Campaigners will tomorrow (Friday) take part in a vigil in Nottingham to highlight how the actions of the Department for Work and Pensions (DWP) led to a disabled man starving to death after his out-of-work benefits were withdrawn.
Disabled activists and allies will join the vigil and protest in Nottingham city centre* – organised by Nottingham People’s Assembly Against Austerity – to remember Errol Graham and try to ensure that his death leads to change, an independent inquiry, and justice.
The event will include a minute’s silence in memory of Graham and other victims of austerity, and speeches by local councillors and Disabled People Against Cuts.
It came as Graham’s MP, Labour’s Lilian Greenwood, confronted Boris Johnson about the case at yesterday’s prime minister’s questions, asking how many more disabled benefits claimants would have to die “before this government start to value their lives”.
In his reply, Johnson said she was right to raise the “tragic case” but he claimed the government had set up an “independent serious case panel” to look at such deaths, even though DWP previously admitted that the panel’s members would all be DWP civil servants so it would not be independent at all.
A DWP spokesperson said today (Thursday) that the panel would now include “members who are independent of the department”, although he declined to provide any further information.
Alison Turner, the partner of Errol Graham’s son, who has led the fight to secure justice and has called for a criminal investigation into the former DWP ministers and senior civil servants she believes are responsible for this and other deaths, plans to attend tomorrow’s vigil in Nottingham if her health allows her to.
She said the support the family had received from across the country and in Nottingham since DNS first reported on his death last month had been “absolutely outstanding”.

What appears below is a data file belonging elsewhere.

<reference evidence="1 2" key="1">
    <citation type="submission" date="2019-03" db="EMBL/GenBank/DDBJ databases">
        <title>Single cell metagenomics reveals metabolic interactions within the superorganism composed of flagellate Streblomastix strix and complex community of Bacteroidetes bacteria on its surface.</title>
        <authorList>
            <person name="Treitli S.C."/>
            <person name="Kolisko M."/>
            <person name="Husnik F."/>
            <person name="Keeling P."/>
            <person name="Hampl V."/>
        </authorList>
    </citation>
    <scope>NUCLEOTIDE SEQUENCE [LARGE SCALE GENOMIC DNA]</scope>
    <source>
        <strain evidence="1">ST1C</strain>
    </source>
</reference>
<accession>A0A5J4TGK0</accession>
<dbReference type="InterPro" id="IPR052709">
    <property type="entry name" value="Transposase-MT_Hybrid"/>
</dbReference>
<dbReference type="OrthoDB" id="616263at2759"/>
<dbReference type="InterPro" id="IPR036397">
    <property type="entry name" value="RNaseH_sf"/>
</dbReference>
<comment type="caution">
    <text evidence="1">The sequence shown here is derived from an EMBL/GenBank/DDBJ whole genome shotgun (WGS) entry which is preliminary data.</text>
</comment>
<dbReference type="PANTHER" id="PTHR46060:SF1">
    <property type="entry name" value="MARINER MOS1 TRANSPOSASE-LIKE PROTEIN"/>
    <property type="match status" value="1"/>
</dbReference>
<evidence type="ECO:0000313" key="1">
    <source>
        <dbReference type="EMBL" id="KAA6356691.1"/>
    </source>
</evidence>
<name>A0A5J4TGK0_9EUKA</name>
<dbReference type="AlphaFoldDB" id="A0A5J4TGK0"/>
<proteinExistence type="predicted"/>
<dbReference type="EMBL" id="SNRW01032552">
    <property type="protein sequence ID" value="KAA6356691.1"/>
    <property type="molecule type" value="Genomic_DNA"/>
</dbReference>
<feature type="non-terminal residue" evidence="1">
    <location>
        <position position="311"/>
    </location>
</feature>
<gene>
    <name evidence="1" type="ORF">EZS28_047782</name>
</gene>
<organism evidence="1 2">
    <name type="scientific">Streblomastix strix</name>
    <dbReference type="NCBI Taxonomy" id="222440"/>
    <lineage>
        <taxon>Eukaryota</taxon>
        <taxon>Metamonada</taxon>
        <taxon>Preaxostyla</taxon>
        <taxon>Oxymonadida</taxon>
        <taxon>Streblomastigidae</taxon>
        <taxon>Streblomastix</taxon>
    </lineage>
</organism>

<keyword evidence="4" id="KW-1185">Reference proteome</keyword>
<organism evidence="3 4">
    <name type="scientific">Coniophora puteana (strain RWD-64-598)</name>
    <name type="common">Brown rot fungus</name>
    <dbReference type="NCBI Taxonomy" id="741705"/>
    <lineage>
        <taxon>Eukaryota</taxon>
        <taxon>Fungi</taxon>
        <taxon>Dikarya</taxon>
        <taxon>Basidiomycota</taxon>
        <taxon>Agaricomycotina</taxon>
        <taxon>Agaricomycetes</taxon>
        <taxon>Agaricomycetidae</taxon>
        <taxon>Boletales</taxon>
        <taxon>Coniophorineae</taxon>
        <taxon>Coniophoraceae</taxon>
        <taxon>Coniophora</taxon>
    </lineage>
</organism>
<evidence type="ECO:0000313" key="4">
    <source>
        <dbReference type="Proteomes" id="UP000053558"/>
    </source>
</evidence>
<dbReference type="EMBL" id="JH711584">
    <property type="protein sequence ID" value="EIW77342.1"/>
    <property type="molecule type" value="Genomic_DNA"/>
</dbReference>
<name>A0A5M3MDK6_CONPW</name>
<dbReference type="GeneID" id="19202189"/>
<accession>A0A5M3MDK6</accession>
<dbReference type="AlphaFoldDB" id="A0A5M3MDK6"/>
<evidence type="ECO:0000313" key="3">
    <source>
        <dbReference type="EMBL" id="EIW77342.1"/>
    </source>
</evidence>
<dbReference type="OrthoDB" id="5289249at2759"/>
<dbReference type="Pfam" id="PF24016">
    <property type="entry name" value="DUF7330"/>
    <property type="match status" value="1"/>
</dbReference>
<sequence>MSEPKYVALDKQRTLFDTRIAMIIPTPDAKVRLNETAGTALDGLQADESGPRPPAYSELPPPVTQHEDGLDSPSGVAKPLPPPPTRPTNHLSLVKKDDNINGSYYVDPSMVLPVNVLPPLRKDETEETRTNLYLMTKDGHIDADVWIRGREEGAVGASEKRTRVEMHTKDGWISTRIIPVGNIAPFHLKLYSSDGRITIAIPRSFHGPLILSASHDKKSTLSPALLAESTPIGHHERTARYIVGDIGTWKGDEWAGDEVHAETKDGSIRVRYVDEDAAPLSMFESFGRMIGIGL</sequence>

She said the vigil would highlight how supportive local people have been and how angry they were that Errol Graham was abandoned without any money by DWP.
She added: “I am ever so grateful [to the vigil’s organisers]. It does mean a lot. It says to me that we are not going to tolerate this happening to people living locally.
“People are saying it is not acceptable and that they are willing to fight for that.”
She added: “It has helped me in a huge way to see the level of support that he has had in his own city.
“I can’t bring Errol back, but what I can do is see that no other family suffers in the way that we did.
“I would never want to see somebody going through what we have gone through. It’s torturous.
“You sit there and question yourself: ‘What else could I have done?’ The reality was there was nothing we could have done.”
She said she hoped the vigil would show DWP “how many people will take time out of their own life to support the change that needs to happen”.
And she said that the ministers and civil servants at DWP who were responsible for his death “have got to take some responsibility” and understand the damage and the “ripple effect” a death like that causes to the family and friends of the person who has died.
A spokesperson for Nottingham People’s Assembly Against Austerity said: “Errol’s family are calling for justice.
“They want the DWP to be held to account for his death, to make sure nothing like this ever happens again.
“Errol’s death should shock Britain into awareness of the damage that austerity is doing. Errol was one of us, a citizen of our city.
“If we don’t mark his passing, there will be more Errol Grahams, and austerity will become a permanent feature of British life.”
Last month, Disability News Service revealed how Errol Graham starved to death two years ago after DWP removed his employment and support allowance, leaving him without any income.
A civil servant told an inquest into his death last summer that DWP staff followed departmental guidance and had acted “appropriately” by leaving him with no income.
They had stopped his benefits when they were unable to contact him to discuss why he had not turned up to a work capability assessment.
Deprived of all financial support, experiencing significant mental distress and unable or unwilling to seek help, he slowly starved to death. He was 57.
*The vigil will be held between 5.30pm and 6.30pm tomorrow (Friday) near the Brian Clough statue in King Street, Nottingham NG1 2DT
6 February 2020. News provided by John Pring at www.disabilitynewsservice.com